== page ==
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date: 21 April 2021


  • J. Peter Burkholder


A term borrowed from the visual arts, where it refers to the act of pasting diverse objects, fragments or clippings on to a background, or to the work of art that results. Musical collage is the juxtaposition of multiple quotations, styles or textures so that each element maintains its individuality and the elements are perceived as excerpted from many sources and arranged together, rather than sharing common origins. Other words used for this effect include ‘montage’, ‘assemblage’ and ‘bricolage’. The term ‘collage’ has been applied to music with a variety of meanings, mostly to describe 20th-century works that borrow musical material from multiple sources.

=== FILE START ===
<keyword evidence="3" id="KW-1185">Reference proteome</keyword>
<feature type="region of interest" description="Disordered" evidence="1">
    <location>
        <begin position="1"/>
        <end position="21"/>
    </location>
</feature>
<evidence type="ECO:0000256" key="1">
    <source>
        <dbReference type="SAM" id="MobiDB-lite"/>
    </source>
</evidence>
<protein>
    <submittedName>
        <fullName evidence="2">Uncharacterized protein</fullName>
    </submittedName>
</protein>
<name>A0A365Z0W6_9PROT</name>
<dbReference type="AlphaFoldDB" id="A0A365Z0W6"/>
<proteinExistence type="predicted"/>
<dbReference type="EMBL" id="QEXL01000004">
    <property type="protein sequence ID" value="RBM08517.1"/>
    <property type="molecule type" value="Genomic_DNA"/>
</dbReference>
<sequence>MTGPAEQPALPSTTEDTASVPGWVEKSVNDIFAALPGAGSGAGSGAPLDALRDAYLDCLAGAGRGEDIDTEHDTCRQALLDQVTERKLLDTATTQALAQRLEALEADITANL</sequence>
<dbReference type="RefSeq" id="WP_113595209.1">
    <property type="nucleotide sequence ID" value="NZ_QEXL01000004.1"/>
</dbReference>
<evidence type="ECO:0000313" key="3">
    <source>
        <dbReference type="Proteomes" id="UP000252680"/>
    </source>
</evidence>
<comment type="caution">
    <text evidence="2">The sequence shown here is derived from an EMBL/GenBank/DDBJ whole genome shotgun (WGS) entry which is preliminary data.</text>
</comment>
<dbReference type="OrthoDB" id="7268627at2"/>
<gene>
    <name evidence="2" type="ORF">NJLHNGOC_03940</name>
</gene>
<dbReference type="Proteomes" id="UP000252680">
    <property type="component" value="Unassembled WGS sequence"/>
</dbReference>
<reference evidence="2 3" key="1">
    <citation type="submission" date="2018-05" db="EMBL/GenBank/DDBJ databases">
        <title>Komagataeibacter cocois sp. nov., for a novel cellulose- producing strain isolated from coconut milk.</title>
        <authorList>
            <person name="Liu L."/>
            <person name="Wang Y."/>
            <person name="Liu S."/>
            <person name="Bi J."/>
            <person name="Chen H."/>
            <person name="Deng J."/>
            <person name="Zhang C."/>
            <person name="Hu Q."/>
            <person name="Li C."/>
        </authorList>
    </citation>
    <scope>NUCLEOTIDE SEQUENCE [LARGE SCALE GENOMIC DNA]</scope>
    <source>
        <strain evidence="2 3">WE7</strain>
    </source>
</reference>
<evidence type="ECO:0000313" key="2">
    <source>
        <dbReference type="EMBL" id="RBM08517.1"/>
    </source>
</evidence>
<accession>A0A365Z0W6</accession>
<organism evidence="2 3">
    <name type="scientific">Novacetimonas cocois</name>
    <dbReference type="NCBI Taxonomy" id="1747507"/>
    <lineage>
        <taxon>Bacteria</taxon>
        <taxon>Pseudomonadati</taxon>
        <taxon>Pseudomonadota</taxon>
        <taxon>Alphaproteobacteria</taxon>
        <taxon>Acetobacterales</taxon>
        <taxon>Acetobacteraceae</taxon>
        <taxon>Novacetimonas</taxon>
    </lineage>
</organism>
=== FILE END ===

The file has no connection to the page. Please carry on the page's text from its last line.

Collage is distinct from Quodlibet, Medley, Potpourri, Centonization and other traditional procedures in that the diverse elements do not fit smoothly together. The wit of a quodlibet derives in large part from the incongruity of hearing in smooth counterpoint or quick succession tunes that one would not have thought to link together, and the pleasure of a medley lies in the smooth joining of familiar melodies that seem to belong together. Elements in a collage often differ in key, timbre, texture, metre or tempo, and lack of fit is an important factor in preserving the individuality of each and conveying the impression of a diverse assemblage....

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International Review of the Aesthetics and Sociology of Music
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